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3 Ways to Multi-Task in Chaos (45/365)

To Multi-Tasking or Not to Multi-Task?

“Nothing in life is as important as you think it is when you are thinking of it.”

- Daniel Kahneman, author of Thinking, Fast and Slow

Fast twitch. Slow twitch. Fast…Slow...

Something I’ve learned to appreciate about being a school principal for over a decade is how many instances require quick decisions. Being able to solve problems (lots of them) and usually simultaneously, without minimal breaks or opportunities to reset myself, “comes with the territory” of the position. For as grueling as some days can be, I’ve loved the challenging “fast twitch” nature of the work. Helping people, working with others, removing obstacles, and conquering challenges are important to being “a professional problem-solver”. It’s purposeful and meaningful work.

This, of course, is in what we can call “typical times”.

And historically, after a busy school year with students and staff, July through August is a time reserved for what I like to call “slow twitch”, or deep work. Hiring, finalizing schedules, and mapping our mission and vision-based initiatives usually dominate these days. Finding and sustaining a sense of “flow” to this work process sets the foundation for purpose-driven work during more frenetic times of September through June.


“Intelligence is not only the ability to reason; it is also the ability to find relevant material in memory and to deploy attention when needed.”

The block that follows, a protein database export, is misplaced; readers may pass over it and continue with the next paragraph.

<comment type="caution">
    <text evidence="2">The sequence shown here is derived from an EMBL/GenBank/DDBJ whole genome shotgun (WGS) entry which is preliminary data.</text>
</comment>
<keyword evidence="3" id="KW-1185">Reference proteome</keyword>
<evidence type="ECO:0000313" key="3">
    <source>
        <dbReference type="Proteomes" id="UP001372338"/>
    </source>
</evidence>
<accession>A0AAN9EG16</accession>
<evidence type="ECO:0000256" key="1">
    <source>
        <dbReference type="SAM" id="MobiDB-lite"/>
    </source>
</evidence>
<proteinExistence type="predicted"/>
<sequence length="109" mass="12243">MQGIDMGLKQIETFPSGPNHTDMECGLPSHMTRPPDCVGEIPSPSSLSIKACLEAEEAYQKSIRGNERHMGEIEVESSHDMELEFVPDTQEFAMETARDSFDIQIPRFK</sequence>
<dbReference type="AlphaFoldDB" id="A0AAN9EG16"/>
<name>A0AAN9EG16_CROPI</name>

- Daniel Kahneman, author of Thinking, Fast and Slow

From March 2020 through the present time, “the usual” for essentially everyone, everywhere, has been different. Demands based on an unpredictable impact of a global pandemic has forced people everywhere to think differently that we’re accustomed to in more typical times. The quick moment-by-moment decisions have blended with the need to engage in deep concentration work, as conditions and circumstances evolve in front of us.

But Is multi-tasking the only means to accomplishing tasks?

Being able to manage oneself in circumstances such as these is key.

Three Ways to Multi-Task in Chaos:

  1. During a calm and quiet period, I write out a typical day’s agenda, including the times when these usually occur in the day.

  2. I categorize daily tasks according to one of four categories, aligned with the Eisenhower Box: Urgent, Important, Not Urgent, Not Important.

  3. I observe which tasks give me energy and which leave me feeling drained. Whenever possible, I batch or balance tasks according to personal preferences, so I can recharge and expend energy in a way that sustains me.

What have I learned about making the most of my circumstances, and about sustaining time, energy, and attention to remain productive and efficient?

When we consider all that’s either within our control, within our ability to influence, or beyond our control, we realize, multi-tasking isn’t as necessary as originally thought. While certain times call for this, maintaining clear priorities and a strategy to manage these priorities is key.

Not doing these things that will create overwhelm and an urge to multi-task.

“The world makes much less sense than you think. The coherence comes mostly from the way your mind works.”

- Daniel Kahneman, Thinking, Fast and Slow

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